Dr Anthony Fauci has said he was the “skunk at the picnic” in Donald Trump’s White House Covid-19 taskforce.
But the public health expert, 80, said he had never considered resigning from despite repeated clashes with the former president.
The comments to the New York Times came as the US exceeded more than 25 million cases of the coronavirus, and closed in on 420,000 Covid-related deaths.
The US has fallen far short of the target set by the Trump administration, to vaccinate 20 million people by the end of 2020 and by December 31, fewer than three million had received one.
As of 20 January, the day Mr Biden became president, about 16.5 million vaccines had been administered in the US, according to official statistics.
Dr Fauci who is now working as a chief scientific adviser to Joe Biden, said some people had assumed that he was “complicit in the distortions emanating from the stage” at Covid briefings early in the pandemic.
He added that although he clashed with the president often he never considered resigning.
Trump criticised Dr Fauci, who has served every president since 1984, publicly and gave the impression he would have him fired but never took the necessary action to make this happen.
“I felt that if I stepped down,” he said, “that would leave a void. Someone’s got to not be afraid to speak out the truth. [White House staff] would try to play down real problems and have a little happy talk about how things are OK. And I would always say, ‘Wait a minute, hold it, folks, this is serious business.’ So there was a joke – a friendly joke, you know – that I was the skunk at the picnic.”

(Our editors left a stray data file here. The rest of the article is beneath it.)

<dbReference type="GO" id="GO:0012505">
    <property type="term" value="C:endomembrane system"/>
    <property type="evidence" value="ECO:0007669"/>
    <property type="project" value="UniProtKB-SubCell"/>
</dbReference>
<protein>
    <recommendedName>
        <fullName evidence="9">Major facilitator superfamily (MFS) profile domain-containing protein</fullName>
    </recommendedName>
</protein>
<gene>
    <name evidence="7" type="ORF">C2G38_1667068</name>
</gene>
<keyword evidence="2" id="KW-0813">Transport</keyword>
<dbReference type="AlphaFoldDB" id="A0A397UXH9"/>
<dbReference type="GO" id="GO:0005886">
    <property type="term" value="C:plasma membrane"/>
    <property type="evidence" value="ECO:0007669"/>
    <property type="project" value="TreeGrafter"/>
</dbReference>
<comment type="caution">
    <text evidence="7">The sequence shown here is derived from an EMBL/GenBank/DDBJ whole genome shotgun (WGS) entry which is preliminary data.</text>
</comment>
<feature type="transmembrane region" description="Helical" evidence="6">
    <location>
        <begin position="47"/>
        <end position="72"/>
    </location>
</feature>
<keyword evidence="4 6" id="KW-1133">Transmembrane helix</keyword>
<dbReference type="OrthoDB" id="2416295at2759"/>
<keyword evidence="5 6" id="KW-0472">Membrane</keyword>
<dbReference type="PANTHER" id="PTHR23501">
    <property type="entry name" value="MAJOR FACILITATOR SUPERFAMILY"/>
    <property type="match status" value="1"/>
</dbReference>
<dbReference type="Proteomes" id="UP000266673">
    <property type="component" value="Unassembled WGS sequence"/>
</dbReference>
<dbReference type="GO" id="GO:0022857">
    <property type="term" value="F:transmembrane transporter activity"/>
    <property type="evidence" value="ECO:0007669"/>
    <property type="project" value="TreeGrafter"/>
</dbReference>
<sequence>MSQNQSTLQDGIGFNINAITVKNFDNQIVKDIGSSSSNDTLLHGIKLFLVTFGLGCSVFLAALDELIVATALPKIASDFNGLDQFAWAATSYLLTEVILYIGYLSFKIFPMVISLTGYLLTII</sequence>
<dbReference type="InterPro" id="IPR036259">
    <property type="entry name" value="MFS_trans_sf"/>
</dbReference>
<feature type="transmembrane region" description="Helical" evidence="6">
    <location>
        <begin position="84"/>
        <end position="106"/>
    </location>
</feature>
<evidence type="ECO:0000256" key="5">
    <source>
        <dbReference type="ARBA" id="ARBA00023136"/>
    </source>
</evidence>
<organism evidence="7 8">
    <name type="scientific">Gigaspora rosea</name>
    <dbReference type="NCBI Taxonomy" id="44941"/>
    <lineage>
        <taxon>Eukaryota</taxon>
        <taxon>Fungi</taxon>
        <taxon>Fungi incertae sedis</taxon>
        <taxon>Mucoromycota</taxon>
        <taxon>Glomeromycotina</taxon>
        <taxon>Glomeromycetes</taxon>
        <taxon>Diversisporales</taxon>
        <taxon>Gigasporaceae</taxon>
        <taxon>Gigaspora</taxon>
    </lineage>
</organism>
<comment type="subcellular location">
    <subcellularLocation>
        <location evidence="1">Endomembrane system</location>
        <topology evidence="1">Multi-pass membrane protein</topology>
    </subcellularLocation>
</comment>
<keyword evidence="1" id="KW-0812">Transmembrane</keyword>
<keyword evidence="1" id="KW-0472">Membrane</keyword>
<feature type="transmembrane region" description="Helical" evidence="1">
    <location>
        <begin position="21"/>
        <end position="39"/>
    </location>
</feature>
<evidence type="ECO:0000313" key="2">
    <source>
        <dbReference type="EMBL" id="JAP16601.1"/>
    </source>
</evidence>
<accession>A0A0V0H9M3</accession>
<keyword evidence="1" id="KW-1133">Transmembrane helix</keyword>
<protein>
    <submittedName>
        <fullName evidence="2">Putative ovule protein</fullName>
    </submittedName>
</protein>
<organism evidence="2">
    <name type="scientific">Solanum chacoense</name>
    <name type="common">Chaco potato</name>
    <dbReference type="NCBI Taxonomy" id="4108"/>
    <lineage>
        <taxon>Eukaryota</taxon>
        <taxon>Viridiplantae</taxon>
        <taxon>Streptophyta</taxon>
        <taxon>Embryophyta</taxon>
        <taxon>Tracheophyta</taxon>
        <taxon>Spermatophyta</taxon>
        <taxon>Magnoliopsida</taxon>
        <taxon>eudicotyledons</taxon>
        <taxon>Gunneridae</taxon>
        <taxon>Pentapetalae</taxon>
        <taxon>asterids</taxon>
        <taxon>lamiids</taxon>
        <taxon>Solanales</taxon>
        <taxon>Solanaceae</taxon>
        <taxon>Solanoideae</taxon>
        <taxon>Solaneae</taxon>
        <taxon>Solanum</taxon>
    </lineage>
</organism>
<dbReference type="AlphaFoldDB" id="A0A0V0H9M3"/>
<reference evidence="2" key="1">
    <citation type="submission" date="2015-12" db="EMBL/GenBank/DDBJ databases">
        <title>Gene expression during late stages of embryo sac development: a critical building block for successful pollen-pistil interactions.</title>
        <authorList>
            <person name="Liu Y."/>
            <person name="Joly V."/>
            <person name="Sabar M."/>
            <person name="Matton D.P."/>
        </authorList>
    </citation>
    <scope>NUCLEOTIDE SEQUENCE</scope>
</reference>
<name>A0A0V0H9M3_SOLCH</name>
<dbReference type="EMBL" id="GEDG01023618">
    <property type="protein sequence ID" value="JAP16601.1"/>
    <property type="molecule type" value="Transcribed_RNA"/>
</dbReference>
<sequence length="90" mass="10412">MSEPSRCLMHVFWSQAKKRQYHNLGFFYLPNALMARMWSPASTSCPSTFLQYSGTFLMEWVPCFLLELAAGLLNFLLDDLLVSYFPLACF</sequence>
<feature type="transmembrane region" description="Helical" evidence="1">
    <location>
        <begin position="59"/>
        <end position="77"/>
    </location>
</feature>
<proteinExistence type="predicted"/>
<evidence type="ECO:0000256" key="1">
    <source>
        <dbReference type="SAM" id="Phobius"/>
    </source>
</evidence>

The 80-year-old has previously discussed getting death threats because of his differences with Trump on subjects including unproven treatments including bleach, ultraviolet light and the antimalarial drug hydroxychloroquine, all pushed by Trump as the death toll mounted.
“You know,” he said, “my whole life professionally has been fighting pandemics … This is what I do.
“I think what I bring to the table is something that’s very much value-added. I want to keep doing it until I see us crushing this outbreak, so that people can get back to normality. And even after then, there’s still HIV, to which I’ve devoted the overwhelming proportion of my professional life.”
When asked if he thought Trump cost the live of thousands of American lives, he said: “I can’t comment on that,” he said. “People always ask that and … making the direct connection that way, it becomes very damning. I just want to stay away from that. Sorry.”
Dr Deborah Birx, an army physician known for her Aids work and worked as Trump’s taskforce coordinator, also spoke to the Times over the weekend about why she did not quit a White House containing “people who definitely believed [Covid] was a hoax”.